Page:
Philosophy of Science and Philosophy of Technology

Posted: February 13th, 2023

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Explain Skomilowski’s idea of technological progress and scientific progress.

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How “progress”  in science and technology can be used as a criterion to illustrate the differences between them.

The Structure of Thinking in Technology Author(s): Henryk Skolimowski Source: Technology and Culture, Vol. 7, No. 3 (Summer, 1966), pp. 371-383 Published by: The Johns Hopkins University Press on behalf of the Society for the History of Technology Stable URL: Accessed: 29/12/2009 17:45

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The Structure of Thinking in Technology HENRYK SKOLIMOWSKI

Inquiry into the philosophy of technology, due to the infancy of the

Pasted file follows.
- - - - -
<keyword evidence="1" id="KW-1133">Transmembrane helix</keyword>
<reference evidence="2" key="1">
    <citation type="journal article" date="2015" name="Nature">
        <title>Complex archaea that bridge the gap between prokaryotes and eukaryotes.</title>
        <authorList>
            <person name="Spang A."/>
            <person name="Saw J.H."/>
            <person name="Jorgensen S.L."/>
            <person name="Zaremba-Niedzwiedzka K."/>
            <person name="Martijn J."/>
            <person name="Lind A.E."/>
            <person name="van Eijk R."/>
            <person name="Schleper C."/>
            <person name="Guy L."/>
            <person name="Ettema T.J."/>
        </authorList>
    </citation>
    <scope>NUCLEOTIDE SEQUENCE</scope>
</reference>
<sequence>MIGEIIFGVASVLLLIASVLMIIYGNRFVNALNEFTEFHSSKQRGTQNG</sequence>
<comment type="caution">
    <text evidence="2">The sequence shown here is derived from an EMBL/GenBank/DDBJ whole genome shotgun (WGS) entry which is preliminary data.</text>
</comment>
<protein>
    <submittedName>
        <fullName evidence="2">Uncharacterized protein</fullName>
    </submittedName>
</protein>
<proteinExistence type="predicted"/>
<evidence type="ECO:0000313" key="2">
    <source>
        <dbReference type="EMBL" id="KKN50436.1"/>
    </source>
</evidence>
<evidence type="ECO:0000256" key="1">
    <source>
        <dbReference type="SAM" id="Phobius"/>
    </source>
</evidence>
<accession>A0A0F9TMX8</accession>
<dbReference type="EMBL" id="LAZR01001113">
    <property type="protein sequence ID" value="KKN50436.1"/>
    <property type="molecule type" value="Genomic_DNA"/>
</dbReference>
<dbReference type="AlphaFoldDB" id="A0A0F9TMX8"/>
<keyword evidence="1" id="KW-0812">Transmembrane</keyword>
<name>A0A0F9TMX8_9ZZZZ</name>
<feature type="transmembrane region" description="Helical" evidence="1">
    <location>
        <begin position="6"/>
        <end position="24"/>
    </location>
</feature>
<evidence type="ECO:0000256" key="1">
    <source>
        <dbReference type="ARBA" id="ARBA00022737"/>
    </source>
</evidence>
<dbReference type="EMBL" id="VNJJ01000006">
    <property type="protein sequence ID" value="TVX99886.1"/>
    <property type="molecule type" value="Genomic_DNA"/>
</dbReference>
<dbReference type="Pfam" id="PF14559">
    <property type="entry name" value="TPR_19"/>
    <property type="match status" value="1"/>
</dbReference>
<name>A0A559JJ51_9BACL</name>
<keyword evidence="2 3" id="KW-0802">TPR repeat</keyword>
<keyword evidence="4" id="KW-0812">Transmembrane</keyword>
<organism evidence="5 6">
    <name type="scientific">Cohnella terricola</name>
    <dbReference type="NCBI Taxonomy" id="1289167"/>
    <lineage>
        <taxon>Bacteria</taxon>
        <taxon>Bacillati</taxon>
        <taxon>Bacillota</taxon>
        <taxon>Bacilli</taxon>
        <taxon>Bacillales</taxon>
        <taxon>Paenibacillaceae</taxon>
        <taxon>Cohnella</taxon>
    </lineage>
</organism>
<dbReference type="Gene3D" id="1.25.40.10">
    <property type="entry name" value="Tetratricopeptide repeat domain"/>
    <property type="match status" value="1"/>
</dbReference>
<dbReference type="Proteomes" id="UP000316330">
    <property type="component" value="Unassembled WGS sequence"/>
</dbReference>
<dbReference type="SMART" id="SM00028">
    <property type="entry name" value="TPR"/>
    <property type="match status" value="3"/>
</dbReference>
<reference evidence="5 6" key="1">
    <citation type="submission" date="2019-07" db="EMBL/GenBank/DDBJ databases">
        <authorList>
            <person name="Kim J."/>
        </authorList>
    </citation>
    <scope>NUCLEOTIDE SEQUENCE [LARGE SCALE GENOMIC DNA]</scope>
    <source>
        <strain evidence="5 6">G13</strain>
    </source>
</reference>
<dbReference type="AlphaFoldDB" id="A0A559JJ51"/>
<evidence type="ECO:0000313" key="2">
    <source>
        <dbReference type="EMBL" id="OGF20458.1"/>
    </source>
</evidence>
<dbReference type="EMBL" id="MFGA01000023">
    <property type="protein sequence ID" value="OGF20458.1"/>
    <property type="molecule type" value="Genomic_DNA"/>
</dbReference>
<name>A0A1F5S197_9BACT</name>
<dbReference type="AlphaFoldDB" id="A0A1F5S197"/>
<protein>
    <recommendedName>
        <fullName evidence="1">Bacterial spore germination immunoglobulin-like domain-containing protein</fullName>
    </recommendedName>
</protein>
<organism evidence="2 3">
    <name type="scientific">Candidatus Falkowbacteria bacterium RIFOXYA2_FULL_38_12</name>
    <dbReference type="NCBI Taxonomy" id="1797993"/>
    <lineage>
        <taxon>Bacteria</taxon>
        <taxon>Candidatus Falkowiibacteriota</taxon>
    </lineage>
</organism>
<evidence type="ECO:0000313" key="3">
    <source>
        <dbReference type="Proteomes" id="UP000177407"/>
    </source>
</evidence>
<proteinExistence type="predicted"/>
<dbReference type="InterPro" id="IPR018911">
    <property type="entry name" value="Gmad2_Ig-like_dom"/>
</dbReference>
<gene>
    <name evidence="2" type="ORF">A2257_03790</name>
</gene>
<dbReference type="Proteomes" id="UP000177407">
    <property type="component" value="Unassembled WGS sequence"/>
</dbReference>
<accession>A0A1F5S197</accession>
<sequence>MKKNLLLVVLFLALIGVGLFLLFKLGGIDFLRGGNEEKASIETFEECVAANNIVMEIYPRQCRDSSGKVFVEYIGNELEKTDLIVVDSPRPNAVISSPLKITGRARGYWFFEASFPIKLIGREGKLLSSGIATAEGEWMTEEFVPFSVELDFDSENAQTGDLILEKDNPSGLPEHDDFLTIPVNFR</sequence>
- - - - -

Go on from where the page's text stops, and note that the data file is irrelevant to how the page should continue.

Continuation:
subject, must start with some reflections on what technology itself is. There is at present a tendency to identify technology with a demiurge of our times, or perhaps even with a Moloch who will bring doom to mankind, that is, mankind as dreamt of by philosophers, not by organi- zation men. In this setting technology assumes a role similar to that which was ascribed to history in the nineteenth century: the role of the final cause which shapes the destiny of mankind and, more specifically, which aims at the total subjugation of man to the machine or, in other words, at turning the human being into a technological component.

It cannot be denied that reflections on technology in this fashion are

philosophical reflections and that consequently they belong to some system of the philosophy of technology. At this point, however, a vital distinction should be made between a philosophy of technology and a technological philosophy. The former belongs to the realm of epistemo- logical inquiry and attempts to situate technology within the scope of human knowledge; the latter belongs to the realm of sociology, broad-

ly conceived, or social philosophy, and is concerned primarily with the future of human society.